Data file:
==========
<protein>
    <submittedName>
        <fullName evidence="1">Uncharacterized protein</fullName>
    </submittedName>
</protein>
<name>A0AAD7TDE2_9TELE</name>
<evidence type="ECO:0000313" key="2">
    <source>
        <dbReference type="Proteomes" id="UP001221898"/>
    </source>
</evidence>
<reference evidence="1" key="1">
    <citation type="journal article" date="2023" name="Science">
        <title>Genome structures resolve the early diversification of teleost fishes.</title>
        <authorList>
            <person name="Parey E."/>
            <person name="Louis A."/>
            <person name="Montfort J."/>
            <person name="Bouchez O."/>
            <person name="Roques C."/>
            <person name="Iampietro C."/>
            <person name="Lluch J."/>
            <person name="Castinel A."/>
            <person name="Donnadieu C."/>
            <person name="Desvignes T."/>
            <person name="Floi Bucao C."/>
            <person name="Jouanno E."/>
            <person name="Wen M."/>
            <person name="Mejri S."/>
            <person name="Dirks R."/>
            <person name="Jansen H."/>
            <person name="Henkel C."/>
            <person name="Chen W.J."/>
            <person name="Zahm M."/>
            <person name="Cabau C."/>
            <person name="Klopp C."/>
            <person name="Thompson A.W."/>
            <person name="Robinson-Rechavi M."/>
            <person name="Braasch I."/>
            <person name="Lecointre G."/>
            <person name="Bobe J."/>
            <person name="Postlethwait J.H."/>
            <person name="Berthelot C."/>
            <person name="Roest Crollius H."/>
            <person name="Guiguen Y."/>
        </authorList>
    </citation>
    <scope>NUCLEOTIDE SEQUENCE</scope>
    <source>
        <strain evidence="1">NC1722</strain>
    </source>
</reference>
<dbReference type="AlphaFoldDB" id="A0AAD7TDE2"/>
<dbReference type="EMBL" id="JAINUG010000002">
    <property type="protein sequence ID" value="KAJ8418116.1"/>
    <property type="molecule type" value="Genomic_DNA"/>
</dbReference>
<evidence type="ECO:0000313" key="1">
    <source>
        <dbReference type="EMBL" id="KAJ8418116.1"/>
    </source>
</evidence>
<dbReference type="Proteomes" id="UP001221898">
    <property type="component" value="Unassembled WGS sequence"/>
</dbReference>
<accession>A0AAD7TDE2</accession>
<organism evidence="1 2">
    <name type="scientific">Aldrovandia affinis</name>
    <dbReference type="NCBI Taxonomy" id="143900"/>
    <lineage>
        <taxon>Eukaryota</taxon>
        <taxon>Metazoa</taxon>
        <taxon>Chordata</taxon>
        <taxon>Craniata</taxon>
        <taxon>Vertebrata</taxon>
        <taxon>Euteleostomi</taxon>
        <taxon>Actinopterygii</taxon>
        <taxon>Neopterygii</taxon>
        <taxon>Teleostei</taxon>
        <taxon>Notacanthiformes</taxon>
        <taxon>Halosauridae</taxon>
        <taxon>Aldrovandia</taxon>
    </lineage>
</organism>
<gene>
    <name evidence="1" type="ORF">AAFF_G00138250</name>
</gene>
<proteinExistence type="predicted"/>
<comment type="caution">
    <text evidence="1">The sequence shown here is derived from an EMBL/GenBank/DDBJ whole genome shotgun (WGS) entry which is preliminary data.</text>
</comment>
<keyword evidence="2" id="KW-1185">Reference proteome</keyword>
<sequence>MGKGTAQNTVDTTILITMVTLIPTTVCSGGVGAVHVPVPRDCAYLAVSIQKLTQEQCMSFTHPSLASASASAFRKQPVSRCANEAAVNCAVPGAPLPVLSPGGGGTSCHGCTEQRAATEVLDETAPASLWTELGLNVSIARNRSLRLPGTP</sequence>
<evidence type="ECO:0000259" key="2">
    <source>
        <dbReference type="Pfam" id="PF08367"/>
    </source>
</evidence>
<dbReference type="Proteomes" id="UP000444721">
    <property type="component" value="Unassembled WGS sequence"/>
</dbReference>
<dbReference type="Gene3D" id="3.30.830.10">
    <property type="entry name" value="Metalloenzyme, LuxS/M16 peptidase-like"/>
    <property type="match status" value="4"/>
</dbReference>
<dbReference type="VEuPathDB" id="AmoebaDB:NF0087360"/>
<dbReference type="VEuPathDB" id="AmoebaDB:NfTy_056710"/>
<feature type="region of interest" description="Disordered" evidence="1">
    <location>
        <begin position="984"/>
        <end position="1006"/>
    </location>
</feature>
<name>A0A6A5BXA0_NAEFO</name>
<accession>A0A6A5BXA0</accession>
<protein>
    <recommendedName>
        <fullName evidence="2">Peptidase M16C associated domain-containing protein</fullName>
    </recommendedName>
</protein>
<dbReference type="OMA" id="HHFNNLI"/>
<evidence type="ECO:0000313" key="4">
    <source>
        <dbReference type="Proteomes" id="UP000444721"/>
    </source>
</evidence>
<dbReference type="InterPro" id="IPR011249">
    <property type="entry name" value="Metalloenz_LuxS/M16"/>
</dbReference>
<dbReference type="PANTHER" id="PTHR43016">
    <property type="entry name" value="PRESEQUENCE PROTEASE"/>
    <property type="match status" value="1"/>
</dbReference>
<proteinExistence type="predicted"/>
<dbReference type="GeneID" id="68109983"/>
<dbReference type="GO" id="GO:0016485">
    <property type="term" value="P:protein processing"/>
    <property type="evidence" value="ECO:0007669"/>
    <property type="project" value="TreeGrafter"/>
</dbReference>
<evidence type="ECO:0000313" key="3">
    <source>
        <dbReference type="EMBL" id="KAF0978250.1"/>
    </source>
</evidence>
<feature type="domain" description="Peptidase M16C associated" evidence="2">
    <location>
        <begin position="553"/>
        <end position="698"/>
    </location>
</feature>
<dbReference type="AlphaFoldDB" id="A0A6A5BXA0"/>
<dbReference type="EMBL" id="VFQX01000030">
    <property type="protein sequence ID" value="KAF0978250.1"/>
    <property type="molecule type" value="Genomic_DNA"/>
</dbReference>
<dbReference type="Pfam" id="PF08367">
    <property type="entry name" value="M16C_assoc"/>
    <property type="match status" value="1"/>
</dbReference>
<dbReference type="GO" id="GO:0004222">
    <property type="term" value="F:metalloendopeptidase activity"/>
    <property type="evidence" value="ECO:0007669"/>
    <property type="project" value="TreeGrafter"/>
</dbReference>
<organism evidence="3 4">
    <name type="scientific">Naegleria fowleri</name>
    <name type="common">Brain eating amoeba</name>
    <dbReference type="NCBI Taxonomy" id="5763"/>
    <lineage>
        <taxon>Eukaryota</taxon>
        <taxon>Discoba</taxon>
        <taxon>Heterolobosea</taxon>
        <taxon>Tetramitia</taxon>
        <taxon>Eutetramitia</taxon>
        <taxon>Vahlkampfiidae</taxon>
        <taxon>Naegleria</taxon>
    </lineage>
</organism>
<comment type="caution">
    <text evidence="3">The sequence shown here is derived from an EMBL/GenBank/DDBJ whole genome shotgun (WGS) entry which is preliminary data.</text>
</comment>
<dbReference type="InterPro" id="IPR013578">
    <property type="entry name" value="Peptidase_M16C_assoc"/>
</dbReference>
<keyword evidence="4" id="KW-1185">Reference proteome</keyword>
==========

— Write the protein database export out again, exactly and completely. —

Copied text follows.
<protein>
    <submittedName>
        <fullName evidence="1">Uncharacterized protein</fullName>
    </submittedName>
</protein>
<name>A0AAD7TDE2_9TELE</name>
<evidence type="ECO:0000313" key="2">
    <source>
        <dbReference type="Proteomes" id="UP001221898"/>
    </source>
</evidence>
<reference evidence="1" key="1">
    <citation type="journal article" date="2023" name="Science">
        <title>Genome structures resolve the early diversification of teleost fishes.</title>
        <authorList>
            <person name="Parey E."/>
            <person name="Louis A."/>
            <person name="Montfort J."/>
            <person name="Bouchez O."/>
            <person name="Roques C."/>
            <person name="Iampietro C."/>
            <person name="Lluch J."/>
            <person name="Castinel A."/>
            <person name="Donnadieu C."/>
            <person name="Desvignes T."/>
            <person name="Floi Bucao C."/>
            <person name="Jouanno E."/>
            <person name="Wen M."/>
            <person name="Mejri S."/>
            <person name="Dirks R."/>
            <person name="Jansen H."/>
            <person name="Henkel C."/>
            <person name="Chen W.J."/>
            <person name="Zahm M."/>
            <person name="Cabau C."/>
            <person name="Klopp C."/>
            <person name="Thompson A.W."/>
            <person name="Robinson-Rechavi M."/>
            <person name="Braasch I."/>
            <person name="Lecointre G."/>
            <person name="Bobe J."/>
            <person name="Postlethwait J.H."/>
            <person name="Berthelot C."/>
            <person name="Roest Crollius H."/>
            <person name="Guiguen Y."/>
        </authorList>
    </citation>
    <scope>NUCLEOTIDE SEQUENCE</scope>
    <source>
        <strain evidence="1">NC1722</strain>
    </source>
</reference>
<dbReference type="AlphaFoldDB" id="A0AAD7TDE2"/>
<dbReference type="EMBL" id="JAINUG010000002">
    <property type="protein sequence ID" value="KAJ8418116.1"/>
    <property type="molecule type" value="Genomic_DNA"/>
</dbReference>
<evidence type="ECO:0000313" key="1">
    <source>
        <dbReference type="EMBL" id="KAJ8418116.1"/>
    </source>
</evidence>
<dbReference type="Proteomes" id="UP001221898">
    <property type="component" value="Unassembled WGS sequence"/>
</dbReference>
<accession>A0AAD7TDE2</accession>
<organism evidence="1 2">
    <name type="scientific">Aldrovandia affinis</name>
    <dbReference type="NCBI Taxonomy" id="143900"/>
    <lineage>
        <taxon>Eukaryota</taxon>
        <taxon>Metazoa</taxon>
        <taxon>Chordata</taxon>
        <taxon>Craniata</taxon>
        <taxon>Vertebrata</taxon>
        <taxon>Euteleostomi</taxon>
        <taxon>Actinopterygii</taxon>
        <taxon>Neopterygii</taxon>
        <taxon>Teleostei</taxon>
        <taxon>Notacanthiformes</taxon>
        <taxon>Halosauridae</taxon>
        <taxon>Aldrovandia</taxon>
    </lineage>
</organism>
<gene>
    <name evidence="1" type="ORF">AAFF_G00138250</name>
</gene>
<proteinExistence type="predicted"/>
<comment type="caution">
    <text evidence="1">The sequence shown here is derived from an EMBL/GenBank/DDBJ whole genome shotgun (WGS) entry which is preliminary data.</text>
</comment>
<keyword evidence="2" id="KW-1185">Reference proteome</keyword>
<sequence>MGKGTAQNTVDTTILITMVTLIPTTVCSGGVGAVHVPVPRDCAYLAVSIQKLTQEQCMSFTHPSLASASASAFRKQPVSRCANEAAVNCAVPGAPLPVLSPGGGGTSCHGCTEQRAATEVLDETAPASLWTELGLNVSIARNRSLRLPGTP</sequence>
<evidence type="ECO:0000259" key="2">
    <source>
        <dbReference type="Pfam" id="PF08367"/>
    </source>
</evidence>
<dbReference type="Proteomes" id="UP000444721">
    <property type="component" value="Unassembled WGS sequence"/>
</dbReference>
<dbReference type="Gene3D" id="3.30.830.10">
    <property type="entry name" value="Metalloenzyme, LuxS/M16 peptidase-like"/>
    <property type="match status" value="4"/>
</dbReference>
<dbReference type="VEuPathDB" id="AmoebaDB:NF0087360"/>
<dbReference type="VEuPathDB" id="AmoebaDB:NfTy_056710"/>
<feature type="region of interest" description="Disordered" evidence="1">
    <location>
        <begin position="984"/>
        <end position="1006"/>
    </location>
</feature>
<name>A0A6A5BXA0_NAEFO</name>
<accession>A0A6A5BXA0</accession>
<protein>
    <recommendedName>
        <fullName evidence="2">Peptidase M16C associated domain-containing protein</fullName>
    </recommendedName>
</protein>
<dbReference type="OMA" id="HHFNNLI"/>
<evidence type="ECO:0000313" key="4">
    <source>
        <dbReference type="Proteomes" id="UP000444721"/>
    </source>
</evidence>
<dbReference type="InterPro" id="IPR011249">
    <property type="entry name" value="Metalloenz_LuxS/M16"/>
</dbReference>
<dbReference type="PANTHER" id="PTHR43016">
    <property type="entry name" value="PRESEQUENCE PROTEASE"/>
    <property type="match status" value="1"/>
</dbReference>
<proteinExistence type="predicted"/>
<dbReference type="GeneID" id="68109983"/>
<dbReference type="GO" id="GO:0016485">
    <property type="term" value="P:protein processing"/>
    <property type="evidence" value="ECO:0007669"/>
    <property type="project" value="TreeGrafter"/>
</dbReference>
<evidence type="ECO:0000313" key="3">
    <source>
        <dbReference type="EMBL" id="KAF0978250.1"/>
    </source>
</evidence>
<feature type="domain" description="Peptidase M16C associated" evidence="2">
    <location>
        <begin position="553"/>
        <end position="698"/>
    </location>
</feature>
<dbReference type="AlphaFoldDB" id="A0A6A5BXA0"/>
<dbReference type="EMBL" id="VFQX01000030">
    <property type="protein sequence ID" value="KAF0978250.1"/>
    <property type="molecule type" value="Genomic_DNA"/>
</dbReference>
<dbReference type="Pfam" id="PF08367">
    <property type="entry name" value="M16C_assoc"/>
    <property type="match status" value="1"/>
</dbReference>
<dbReference type="GO" id="GO:0004222">
    <property type="term" value="F:metalloendopeptidase activity"/>
    <property type="evidence" value="ECO:0007669"/>
    <property type="project" value="TreeGrafter"/>
</dbReference>
<organism evidence="3 4">
    <name type="scientific">Naegleria fowleri</name>
    <name type="common">Brain eating amoeba</name>
    <dbReference type="NCBI Taxonomy" id="5763"/>
    <lineage>
        <taxon>Eukaryota</taxon>
        <taxon>Discoba</taxon>
        <taxon>Heterolobosea</taxon>
        <taxon>Tetramitia</taxon>
        <taxon>Eutetramitia</taxon>
        <taxon>Vahlkampfiidae</taxon>
        <taxon>Naegleria</taxon>
    </lineage>
</organism>
<comment type="caution">
    <text evidence="3">The sequence shown here is derived from an EMBL/GenBank/DDBJ whole genome shotgun (WGS) entry which is preliminary data.</text>
</comment>
<dbReference type="InterPro" id="IPR013578">
    <property type="entry name" value="Peptidase_M16C_assoc"/>
</dbReference>
<keyword evidence="4" id="KW-1185">Reference proteome</keyword>